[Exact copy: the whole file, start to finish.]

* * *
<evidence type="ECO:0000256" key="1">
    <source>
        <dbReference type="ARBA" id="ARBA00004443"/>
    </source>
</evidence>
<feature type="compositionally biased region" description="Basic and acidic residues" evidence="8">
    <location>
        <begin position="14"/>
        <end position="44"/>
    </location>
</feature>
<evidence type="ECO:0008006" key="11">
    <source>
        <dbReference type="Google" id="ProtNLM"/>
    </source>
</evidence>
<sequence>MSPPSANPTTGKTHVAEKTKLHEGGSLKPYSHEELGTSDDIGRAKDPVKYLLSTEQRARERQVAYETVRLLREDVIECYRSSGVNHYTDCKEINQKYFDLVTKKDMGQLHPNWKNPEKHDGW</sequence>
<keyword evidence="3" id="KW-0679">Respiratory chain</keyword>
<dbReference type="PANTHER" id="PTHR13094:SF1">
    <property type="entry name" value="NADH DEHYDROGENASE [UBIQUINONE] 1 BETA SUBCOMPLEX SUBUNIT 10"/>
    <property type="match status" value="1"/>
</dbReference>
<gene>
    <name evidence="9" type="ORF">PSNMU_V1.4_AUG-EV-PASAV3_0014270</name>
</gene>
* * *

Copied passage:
<evidence type="ECO:0000256" key="1">
    <source>
        <dbReference type="ARBA" id="ARBA00004443"/>
    </source>
</evidence>
<feature type="compositionally biased region" description="Basic and acidic residues" evidence="8">
    <location>
        <begin position="14"/>
        <end position="44"/>
    </location>
</feature>
<evidence type="ECO:0008006" key="11">
    <source>
        <dbReference type="Google" id="ProtNLM"/>
    </source>
</evidence>
<sequence>MSPPSANPTTGKTHVAEKTKLHEGGSLKPYSHEELGTSDDIGRAKDPVKYLLSTEQRARERQVAYETVRLLREDVIECYRSSGVNHYTDCKEINQKYFDLVTKKDMGQLHPNWKNPEKHDGW</sequence>
<keyword evidence="3" id="KW-0679">Respiratory chain</keyword>
<dbReference type="PANTHER" id="PTHR13094:SF1">
    <property type="entry name" value="NADH DEHYDROGENASE [UBIQUINONE] 1 BETA SUBCOMPLEX SUBUNIT 10"/>
    <property type="match status" value="1"/>
</dbReference>
<gene>
    <name evidence="9" type="ORF">PSNMU_V1.4_AUG-EV-PASAV3_0014270</name>
</gene>